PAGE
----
BAD TIMES AHEAD FOR JUST ABOUT EVERYONE
A’s economy is expected to grow by less than 1% this year — an indication that urgent and extraordinary action is needed.
Incoming economic data, such as mining and manufacturing, is supporting the view that there will be a further slowdown this year. Growth moderated to 1.3% last year from 1.5% in 2014 and 2.2% in 2013.
Business confidence also remains very low. It is a proxy for private-sector investment spending and if it is low, so will be investments and job creation.
The contraction in SA’s mining production deepened to 4.5% in January compared with a year ago from 1.2% year on year in December, Statistics SA data shows. Manufacturing production declined by 2.5% year on year in January after a 0.5% year on year increase in December.
The two sectors, which together account for 20% of gross domestic product, are taking strain from lower commodity prices and sluggish global demand, particularly the slowdown in Chinese demand. China is one of the main export markets for local mining commodities.
These challenges are made worse by rising input costs for producers and have resulted in a reduction of operations as well as retrenchments. All this puts pressure on economic growth because the fewer the working people, the smaller the pool of people who are spending and driving economic activity.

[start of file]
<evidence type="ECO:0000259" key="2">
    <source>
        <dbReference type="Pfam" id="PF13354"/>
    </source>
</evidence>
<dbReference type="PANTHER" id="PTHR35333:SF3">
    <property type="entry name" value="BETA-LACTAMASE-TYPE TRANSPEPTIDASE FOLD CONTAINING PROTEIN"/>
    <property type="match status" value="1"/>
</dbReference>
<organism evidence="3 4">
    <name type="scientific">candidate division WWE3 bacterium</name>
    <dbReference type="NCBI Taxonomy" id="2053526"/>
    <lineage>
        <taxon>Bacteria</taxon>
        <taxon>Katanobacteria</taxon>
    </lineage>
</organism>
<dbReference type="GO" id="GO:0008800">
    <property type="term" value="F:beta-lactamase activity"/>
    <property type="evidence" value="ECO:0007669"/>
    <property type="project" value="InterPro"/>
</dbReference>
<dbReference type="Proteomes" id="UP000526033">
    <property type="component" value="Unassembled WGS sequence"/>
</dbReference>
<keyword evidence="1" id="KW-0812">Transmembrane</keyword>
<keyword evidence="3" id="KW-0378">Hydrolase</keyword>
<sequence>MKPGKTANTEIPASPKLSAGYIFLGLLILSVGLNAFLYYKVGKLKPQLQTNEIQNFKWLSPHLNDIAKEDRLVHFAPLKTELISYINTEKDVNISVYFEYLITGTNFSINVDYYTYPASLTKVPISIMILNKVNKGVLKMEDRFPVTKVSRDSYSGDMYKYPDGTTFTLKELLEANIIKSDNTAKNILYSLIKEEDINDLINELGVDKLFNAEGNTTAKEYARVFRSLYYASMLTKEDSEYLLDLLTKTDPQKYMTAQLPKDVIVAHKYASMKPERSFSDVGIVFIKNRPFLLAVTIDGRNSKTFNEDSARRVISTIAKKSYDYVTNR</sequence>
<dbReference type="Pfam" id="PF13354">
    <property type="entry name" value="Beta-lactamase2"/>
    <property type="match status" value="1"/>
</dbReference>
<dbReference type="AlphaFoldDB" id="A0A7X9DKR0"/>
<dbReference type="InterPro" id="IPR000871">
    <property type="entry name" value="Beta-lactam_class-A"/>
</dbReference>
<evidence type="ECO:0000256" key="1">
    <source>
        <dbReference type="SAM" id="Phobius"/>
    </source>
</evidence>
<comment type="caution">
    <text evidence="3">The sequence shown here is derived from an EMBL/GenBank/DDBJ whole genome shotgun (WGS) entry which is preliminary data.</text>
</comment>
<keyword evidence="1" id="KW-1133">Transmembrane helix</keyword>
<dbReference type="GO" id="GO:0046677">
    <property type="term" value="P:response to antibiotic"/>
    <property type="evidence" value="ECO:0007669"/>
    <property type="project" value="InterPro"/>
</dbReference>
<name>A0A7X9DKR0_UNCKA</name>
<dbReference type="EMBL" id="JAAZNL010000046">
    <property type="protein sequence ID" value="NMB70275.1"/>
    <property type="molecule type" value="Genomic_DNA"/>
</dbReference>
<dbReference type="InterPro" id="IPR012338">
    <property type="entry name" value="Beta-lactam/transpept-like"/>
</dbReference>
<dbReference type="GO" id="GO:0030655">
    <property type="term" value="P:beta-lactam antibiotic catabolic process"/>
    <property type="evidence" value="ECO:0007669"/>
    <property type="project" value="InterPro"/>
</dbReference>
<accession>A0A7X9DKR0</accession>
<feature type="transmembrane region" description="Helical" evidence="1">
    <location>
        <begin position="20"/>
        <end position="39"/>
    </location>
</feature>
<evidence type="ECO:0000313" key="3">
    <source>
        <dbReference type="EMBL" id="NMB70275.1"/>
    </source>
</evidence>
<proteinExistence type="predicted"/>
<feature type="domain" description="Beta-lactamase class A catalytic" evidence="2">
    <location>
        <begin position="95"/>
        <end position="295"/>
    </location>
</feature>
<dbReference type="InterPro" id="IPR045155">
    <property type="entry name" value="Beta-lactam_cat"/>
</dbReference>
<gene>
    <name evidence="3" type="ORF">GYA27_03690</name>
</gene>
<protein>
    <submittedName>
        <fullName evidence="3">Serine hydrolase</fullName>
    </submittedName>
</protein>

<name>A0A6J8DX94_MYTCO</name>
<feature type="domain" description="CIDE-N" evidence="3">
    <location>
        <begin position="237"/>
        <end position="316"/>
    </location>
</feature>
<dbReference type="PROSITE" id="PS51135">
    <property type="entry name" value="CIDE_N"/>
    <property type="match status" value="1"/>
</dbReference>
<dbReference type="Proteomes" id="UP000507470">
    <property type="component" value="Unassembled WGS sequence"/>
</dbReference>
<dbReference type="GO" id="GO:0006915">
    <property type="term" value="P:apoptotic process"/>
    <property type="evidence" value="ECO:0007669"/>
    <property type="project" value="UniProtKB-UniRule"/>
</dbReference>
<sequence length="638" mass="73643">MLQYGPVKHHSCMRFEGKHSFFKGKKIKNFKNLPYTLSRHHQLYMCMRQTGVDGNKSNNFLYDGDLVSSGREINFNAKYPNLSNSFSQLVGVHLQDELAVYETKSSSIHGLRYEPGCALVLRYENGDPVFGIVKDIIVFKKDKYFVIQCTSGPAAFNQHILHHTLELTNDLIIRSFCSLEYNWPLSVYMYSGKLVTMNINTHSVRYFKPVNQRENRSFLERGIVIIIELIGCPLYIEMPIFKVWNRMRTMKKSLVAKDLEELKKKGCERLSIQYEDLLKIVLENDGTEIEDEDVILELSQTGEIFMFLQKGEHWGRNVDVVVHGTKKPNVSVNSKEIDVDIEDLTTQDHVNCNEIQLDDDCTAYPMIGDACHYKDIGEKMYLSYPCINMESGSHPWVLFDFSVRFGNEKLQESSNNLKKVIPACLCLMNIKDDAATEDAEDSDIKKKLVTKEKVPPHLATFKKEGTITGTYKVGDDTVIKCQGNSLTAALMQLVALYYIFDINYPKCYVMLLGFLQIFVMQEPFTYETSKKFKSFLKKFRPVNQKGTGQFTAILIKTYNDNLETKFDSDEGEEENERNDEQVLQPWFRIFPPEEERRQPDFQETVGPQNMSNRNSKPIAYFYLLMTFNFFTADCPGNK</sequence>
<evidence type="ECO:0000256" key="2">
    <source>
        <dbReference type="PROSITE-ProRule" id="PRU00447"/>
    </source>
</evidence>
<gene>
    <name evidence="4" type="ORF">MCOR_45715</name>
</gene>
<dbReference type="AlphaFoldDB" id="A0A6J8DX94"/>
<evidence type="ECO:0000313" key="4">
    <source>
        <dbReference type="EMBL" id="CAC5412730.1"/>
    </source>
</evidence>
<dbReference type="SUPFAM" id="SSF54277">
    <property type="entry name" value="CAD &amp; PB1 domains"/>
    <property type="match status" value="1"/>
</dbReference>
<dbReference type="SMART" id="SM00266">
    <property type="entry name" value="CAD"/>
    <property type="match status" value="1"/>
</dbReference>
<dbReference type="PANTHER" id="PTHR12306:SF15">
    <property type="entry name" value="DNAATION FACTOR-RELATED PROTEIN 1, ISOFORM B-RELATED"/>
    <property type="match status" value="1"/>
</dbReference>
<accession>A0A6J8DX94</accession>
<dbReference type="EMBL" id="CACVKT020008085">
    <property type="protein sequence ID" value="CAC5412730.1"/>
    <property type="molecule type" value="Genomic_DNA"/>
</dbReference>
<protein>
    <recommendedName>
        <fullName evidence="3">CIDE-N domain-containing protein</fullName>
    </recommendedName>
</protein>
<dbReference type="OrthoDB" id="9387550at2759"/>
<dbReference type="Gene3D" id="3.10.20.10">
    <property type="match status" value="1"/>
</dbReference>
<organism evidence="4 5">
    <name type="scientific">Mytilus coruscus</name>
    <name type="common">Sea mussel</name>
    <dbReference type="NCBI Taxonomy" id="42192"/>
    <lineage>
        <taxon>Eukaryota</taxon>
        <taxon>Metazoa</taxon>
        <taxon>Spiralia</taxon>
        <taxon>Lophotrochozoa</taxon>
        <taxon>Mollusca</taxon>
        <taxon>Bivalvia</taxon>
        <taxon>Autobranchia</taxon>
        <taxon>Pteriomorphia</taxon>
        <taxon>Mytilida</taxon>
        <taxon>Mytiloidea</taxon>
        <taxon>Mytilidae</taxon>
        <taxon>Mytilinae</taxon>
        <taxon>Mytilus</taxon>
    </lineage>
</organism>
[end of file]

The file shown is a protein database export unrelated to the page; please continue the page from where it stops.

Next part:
Monetary and fiscal policies are tightening and can no longer support economic growth.
Government will reduce its spending ceiling over the next three years, raise taxes this year, and shed jobs. It hopes that its continued spending of over R800bn on infrastructure development will still drive job creation and support growth.
Monetary policy is also under pressure. Interest rates are going up, which will negatively affect economic growth. But the Reserve Bank is more concerned about rising inflation and the weak rand.
The Bank’s monetary policy committee started raising rates in January 2014. The cumulative rate hikes since then amount to 200 basis points and more rate hikes are in store this year.
The Bank raised the repo rate by 25 basis points to 7% in March, citing concerns over rising food prices and continued weakness in the rand.
As if these were not enough problems for Africa’s second biggest economy, SA is on the brink of a ratings downgrade by Moody’s. The bit of good news is that markets seem to have already priced it in, so there may be limited market reaction by the time a downgrade happens.
Markets are prepared for the downgrade because Moody’s has already issued a statement in March placing SA’s rating on review for a downgrade.
The big question is: did local authorities convince the agency beyond doubt during its visit to SA earlier this month that they have concrete plans in place and are implementing them to grow the economy faster and stick to fiscal consolidation? If so, then an affirmation rather than a downgrade will occur.
Though a one-notch downgrade by Moody’s will raise the cost of borrowing, it will not be too disastrous as it will only bring the agency’s rating in line with those of Fitch and Standard & Poor’s (S&P).
The rating agency to worry about most is S&P. Not only does it rate SA just one level above speculative grade (or junk), it also has a negative outlook on the rating. Fitch also rates SA one
Finance minister Pravin Gordhan has already gone on a UK and US road show to talk to investors about the budget